One of the most popular categories is comedy. Uploading videos of living room comedy routines can help fledgling Joe Rogans and Chris Tuckers whiz past the open-mike stage of career building by drumming up name recognition among a subscription base.
Comedian Jenna Marbles began posting comedy videos on YouTube in 2010; by 2018, she had more than 17 million YouTube subscribers, and she was pulling in $4 million a year from YouTube ad revenues, movie roles and a toy line.
Since human beings have an insatiable interest in each other’s private moments, vlogging is also a hot topic.
Think of it as the ultimate form of reality TV. When you tune in to a vlog you follow, it’s like catching up with a close personal friend.
YouTube personality Casey Neistat jump-started his career in 2010 with a video about whether or not it was ever appropriate to use the emergency brake cord on the New York City subway.
Although Neistat doesn’t monetize his videos directly with ad revenues, he still earns approximately $120,000 a month from lucrative sponsorships with companies like Samsung, J. Crew and Nike.
Then, there’s music.
Although YouTube is primarily known for its streaming video libraries, the number of people who use the service to listen to music is larger than Spotify’s entire subscription base.
While many of the songs and albums are clips from established artists, there are also a sizeable number of original tunes.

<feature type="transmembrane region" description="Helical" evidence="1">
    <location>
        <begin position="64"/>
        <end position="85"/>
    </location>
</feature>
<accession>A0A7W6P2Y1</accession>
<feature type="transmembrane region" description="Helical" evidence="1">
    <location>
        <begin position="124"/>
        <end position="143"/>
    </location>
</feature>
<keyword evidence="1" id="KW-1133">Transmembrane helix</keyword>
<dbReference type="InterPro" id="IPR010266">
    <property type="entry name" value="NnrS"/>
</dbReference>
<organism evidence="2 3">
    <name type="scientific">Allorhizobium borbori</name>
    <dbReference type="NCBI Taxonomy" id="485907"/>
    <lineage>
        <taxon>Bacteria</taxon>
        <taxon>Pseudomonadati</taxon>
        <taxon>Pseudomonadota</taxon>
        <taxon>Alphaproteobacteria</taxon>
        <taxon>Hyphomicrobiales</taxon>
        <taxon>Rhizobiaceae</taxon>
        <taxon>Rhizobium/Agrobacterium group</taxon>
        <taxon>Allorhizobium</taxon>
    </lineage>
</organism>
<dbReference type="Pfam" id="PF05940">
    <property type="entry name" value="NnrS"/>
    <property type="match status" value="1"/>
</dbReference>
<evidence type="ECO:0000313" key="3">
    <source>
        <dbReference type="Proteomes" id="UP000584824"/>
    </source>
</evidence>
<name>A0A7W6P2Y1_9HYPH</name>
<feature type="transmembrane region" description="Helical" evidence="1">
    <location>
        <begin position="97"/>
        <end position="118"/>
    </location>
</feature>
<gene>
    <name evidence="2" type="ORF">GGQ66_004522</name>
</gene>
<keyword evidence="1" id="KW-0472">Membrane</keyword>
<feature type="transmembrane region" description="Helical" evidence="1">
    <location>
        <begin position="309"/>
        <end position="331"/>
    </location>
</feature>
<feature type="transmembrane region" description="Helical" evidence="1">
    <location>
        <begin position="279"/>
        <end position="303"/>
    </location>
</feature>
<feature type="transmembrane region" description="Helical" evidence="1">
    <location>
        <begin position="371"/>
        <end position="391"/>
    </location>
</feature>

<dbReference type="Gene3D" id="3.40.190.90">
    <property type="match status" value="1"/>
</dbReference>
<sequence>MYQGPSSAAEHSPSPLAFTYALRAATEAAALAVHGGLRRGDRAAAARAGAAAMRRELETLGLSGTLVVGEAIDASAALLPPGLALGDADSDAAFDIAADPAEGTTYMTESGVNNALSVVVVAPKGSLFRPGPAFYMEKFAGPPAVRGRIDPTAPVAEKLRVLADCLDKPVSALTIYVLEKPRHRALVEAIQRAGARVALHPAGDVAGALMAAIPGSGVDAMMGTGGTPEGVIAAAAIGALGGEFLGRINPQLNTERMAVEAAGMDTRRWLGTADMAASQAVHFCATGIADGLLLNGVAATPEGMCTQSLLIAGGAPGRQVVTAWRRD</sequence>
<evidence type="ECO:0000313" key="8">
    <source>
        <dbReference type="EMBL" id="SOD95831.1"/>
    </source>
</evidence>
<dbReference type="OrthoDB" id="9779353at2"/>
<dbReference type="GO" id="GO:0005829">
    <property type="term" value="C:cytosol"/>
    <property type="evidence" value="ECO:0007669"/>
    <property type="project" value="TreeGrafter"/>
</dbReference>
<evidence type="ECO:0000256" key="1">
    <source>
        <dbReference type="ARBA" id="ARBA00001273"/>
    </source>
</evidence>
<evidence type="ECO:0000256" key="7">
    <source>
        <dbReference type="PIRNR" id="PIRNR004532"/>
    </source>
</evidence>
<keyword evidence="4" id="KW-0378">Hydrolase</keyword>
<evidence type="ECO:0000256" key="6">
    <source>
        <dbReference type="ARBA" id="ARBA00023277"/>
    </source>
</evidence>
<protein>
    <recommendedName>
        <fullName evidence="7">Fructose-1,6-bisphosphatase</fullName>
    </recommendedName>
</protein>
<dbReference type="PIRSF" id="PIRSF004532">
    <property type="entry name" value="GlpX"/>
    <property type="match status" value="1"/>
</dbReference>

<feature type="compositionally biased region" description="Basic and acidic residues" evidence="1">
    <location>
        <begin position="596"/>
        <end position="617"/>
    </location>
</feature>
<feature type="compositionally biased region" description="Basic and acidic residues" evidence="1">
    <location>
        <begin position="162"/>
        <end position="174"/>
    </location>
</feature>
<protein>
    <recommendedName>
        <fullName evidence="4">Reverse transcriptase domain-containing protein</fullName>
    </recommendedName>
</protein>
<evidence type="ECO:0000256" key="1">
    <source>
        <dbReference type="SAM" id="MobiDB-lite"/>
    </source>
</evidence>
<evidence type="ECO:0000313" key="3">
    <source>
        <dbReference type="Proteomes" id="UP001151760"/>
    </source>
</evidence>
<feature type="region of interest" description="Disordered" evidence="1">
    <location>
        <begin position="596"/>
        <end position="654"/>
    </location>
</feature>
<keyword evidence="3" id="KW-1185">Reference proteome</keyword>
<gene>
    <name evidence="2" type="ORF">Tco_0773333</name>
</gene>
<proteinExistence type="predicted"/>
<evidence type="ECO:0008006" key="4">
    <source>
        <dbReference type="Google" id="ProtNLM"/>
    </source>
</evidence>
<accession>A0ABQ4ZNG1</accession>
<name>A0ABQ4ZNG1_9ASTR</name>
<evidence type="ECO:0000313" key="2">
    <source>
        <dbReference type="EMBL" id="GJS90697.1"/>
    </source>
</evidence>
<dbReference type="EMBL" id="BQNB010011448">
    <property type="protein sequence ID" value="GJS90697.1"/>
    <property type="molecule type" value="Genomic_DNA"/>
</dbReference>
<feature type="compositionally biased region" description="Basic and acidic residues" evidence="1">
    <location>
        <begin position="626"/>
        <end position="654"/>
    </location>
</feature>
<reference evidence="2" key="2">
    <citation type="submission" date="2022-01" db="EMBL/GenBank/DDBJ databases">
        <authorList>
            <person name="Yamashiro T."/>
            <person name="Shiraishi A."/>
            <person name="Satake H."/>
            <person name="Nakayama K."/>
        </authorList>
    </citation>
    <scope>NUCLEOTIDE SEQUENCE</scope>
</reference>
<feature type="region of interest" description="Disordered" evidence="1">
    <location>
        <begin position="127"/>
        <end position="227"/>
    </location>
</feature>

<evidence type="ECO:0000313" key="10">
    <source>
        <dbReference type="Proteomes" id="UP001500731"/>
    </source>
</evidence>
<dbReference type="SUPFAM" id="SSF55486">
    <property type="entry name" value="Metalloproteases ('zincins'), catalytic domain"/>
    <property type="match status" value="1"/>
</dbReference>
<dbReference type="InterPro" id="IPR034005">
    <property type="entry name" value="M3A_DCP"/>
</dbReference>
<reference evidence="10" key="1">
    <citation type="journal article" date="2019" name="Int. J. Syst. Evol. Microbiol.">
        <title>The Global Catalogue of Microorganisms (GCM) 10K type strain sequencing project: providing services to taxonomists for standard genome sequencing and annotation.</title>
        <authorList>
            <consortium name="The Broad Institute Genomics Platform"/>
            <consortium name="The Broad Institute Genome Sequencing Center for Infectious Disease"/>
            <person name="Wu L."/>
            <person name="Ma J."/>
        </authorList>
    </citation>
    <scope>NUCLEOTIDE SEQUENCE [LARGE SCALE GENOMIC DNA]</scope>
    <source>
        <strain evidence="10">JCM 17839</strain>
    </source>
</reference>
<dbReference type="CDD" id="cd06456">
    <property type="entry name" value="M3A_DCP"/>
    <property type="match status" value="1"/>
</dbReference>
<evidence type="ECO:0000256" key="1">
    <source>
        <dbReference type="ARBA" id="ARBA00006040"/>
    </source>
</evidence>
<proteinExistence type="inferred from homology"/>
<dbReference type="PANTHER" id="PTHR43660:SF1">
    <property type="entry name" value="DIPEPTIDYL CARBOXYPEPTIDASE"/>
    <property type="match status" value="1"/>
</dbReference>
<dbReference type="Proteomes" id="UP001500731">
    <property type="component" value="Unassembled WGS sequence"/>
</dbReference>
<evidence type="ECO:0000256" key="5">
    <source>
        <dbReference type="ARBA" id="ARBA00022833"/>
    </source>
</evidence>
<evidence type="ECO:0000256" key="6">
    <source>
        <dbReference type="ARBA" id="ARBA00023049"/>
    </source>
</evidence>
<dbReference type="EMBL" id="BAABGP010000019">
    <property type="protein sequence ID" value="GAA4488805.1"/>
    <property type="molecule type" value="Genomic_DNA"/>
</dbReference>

Teen idol Justin Bieber was first discovered on YouTube after he uploaded home-recorded tracks to the service.
In November 2015, YouTube launched a free app called YouTube Music, which users can deploy on several different platforms to listen to free, ad-supported songs.
YouTube as a Search Engine
In addition to being one of the internet’s leading content sites, YouTube is the world’s second largest search engine.
In a single month, YouTube processes more than 3 billion searches. That’s more searches than Bing, Yahoo, Ask and AOL combined. In fact, that’s second only to YouTube’s Alphabet Inc. sibling Google.
Of course, YouTube’s search functionality only indexes the content that has been uploaded onto its platform.
It’s an internal search engine, meaning that the search lists it creates only contain results from within YouTube. Additionally, the results it returns only contain links to video content.
Like Google, YouTube uses ranking criteria to determine which videos end up at the top of its search results.
These include total numbers of views, positive ratings and comments, numbers of channel subscribers, how often the video is added to a playlist, how often the video is embedded in other types of media and how long users actually spend watching the video.
Should You Buy Alphabet Stock?
Since you can’t buy YouTube stock on its own, if you want to own a piece of the popular video-sharing website, your only recourse is to buy stock in its parent company, Alphabet Inc.
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Alphabet has a market capitalization in the hundreds of billions of dollars, which has been helped considerably by YouTube’s ads and mobile search ads.
There are plenty of other reasons why Alphabet Inc. is a smart buy, including:
Alphabet owns Google, and Google is the most widely used search engine in the world.
In fact, Google is so closely associated with web searching in most people’s minds that the word “google” has become a synonym for “search.”
More than 88% of desktop computer users and a whopping 95% of all mobile device users turn to Google whenever they need a quick fact or a restaurant review in a hurry.